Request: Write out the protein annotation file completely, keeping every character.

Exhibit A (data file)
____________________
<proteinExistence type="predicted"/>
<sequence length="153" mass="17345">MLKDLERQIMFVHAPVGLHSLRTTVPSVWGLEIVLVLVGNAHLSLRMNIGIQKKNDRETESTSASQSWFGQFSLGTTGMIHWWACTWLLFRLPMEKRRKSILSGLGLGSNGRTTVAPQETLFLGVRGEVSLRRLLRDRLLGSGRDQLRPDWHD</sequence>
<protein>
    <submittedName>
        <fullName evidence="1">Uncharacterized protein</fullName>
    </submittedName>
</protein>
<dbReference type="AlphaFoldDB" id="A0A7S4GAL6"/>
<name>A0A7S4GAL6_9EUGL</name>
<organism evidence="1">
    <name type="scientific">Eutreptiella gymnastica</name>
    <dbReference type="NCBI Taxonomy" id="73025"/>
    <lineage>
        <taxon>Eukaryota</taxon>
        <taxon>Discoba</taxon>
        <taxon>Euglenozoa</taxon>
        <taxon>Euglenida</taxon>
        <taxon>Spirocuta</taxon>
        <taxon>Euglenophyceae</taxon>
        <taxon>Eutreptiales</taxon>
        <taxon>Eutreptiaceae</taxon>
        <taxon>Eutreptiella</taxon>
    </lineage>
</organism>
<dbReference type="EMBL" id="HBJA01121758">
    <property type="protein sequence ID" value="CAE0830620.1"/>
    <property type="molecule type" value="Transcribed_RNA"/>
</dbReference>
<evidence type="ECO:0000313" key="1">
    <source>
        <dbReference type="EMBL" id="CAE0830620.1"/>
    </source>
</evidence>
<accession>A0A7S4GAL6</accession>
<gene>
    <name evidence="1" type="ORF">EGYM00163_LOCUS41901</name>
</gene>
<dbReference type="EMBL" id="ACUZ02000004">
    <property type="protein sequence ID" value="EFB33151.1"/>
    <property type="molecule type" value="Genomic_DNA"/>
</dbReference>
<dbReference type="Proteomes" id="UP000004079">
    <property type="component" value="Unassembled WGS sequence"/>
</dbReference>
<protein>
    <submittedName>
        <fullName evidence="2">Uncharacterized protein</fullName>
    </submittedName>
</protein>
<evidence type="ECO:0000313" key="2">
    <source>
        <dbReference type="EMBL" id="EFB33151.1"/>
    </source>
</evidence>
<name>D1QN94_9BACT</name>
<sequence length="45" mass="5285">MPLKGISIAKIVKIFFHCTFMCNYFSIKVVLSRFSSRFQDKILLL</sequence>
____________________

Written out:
<proteinExistence type="predicted"/>
<sequence length="153" mass="17345">MLKDLERQIMFVHAPVGLHSLRTTVPSVWGLEIVLVLVGNAHLSLRMNIGIQKKNDRETESTSASQSWFGQFSLGTTGMIHWWACTWLLFRLPMEKRRKSILSGLGLGSNGRTTVAPQETLFLGVRGEVSLRRLLRDRLLGSGRDQLRPDWHD</sequence>
<protein>
    <submittedName>
        <fullName evidence="1">Uncharacterized protein</fullName>
    </submittedName>
</protein>
<dbReference type="AlphaFoldDB" id="A0A7S4GAL6"/>
<name>A0A7S4GAL6_9EUGL</name>
<organism evidence="1">
    <name type="scientific">Eutreptiella gymnastica</name>
    <dbReference type="NCBI Taxonomy" id="73025"/>
    <lineage>
        <taxon>Eukaryota</taxon>
        <taxon>Discoba</taxon>
        <taxon>Euglenozoa</taxon>
        <taxon>Euglenida</taxon>
        <taxon>Spirocuta</taxon>
        <taxon>Euglenophyceae</taxon>
        <taxon>Eutreptiales</taxon>
        <taxon>Eutreptiaceae</taxon>
        <taxon>Eutreptiella</taxon>
    </lineage>
</organism>
<dbReference type="EMBL" id="HBJA01121758">
    <property type="protein sequence ID" value="CAE0830620.1"/>
    <property type="molecule type" value="Transcribed_RNA"/>
</dbReference>
<evidence type="ECO:0000313" key="1">
    <source>
        <dbReference type="EMBL" id="CAE0830620.1"/>
    </source>
</evidence>
<accession>A0A7S4GAL6</accession>
<gene>
    <name evidence="1" type="ORF">EGYM00163_LOCUS41901</name>
</gene>
<dbReference type="EMBL" id="ACUZ02000004">
    <property type="protein sequence ID" value="EFB33151.1"/>
    <property type="molecule type" value="Genomic_DNA"/>
</dbReference>
<dbReference type="Proteomes" id="UP000004079">
    <property type="component" value="Unassembled WGS sequence"/>
</dbReference>
<protein>
    <submittedName>
        <fullName evidence="2">Uncharacterized protein</fullName>
    </submittedName>
</protein>
<evidence type="ECO:0000313" key="2">
    <source>
        <dbReference type="EMBL" id="EFB33151.1"/>
    </source>
</evidence>
<name>D1QN94_9BACT</name>
<sequence length="45" mass="5285">MPLKGISIAKIVKIFFHCTFMCNYFSIKVVLSRFSSRFQDKILLL</sequence>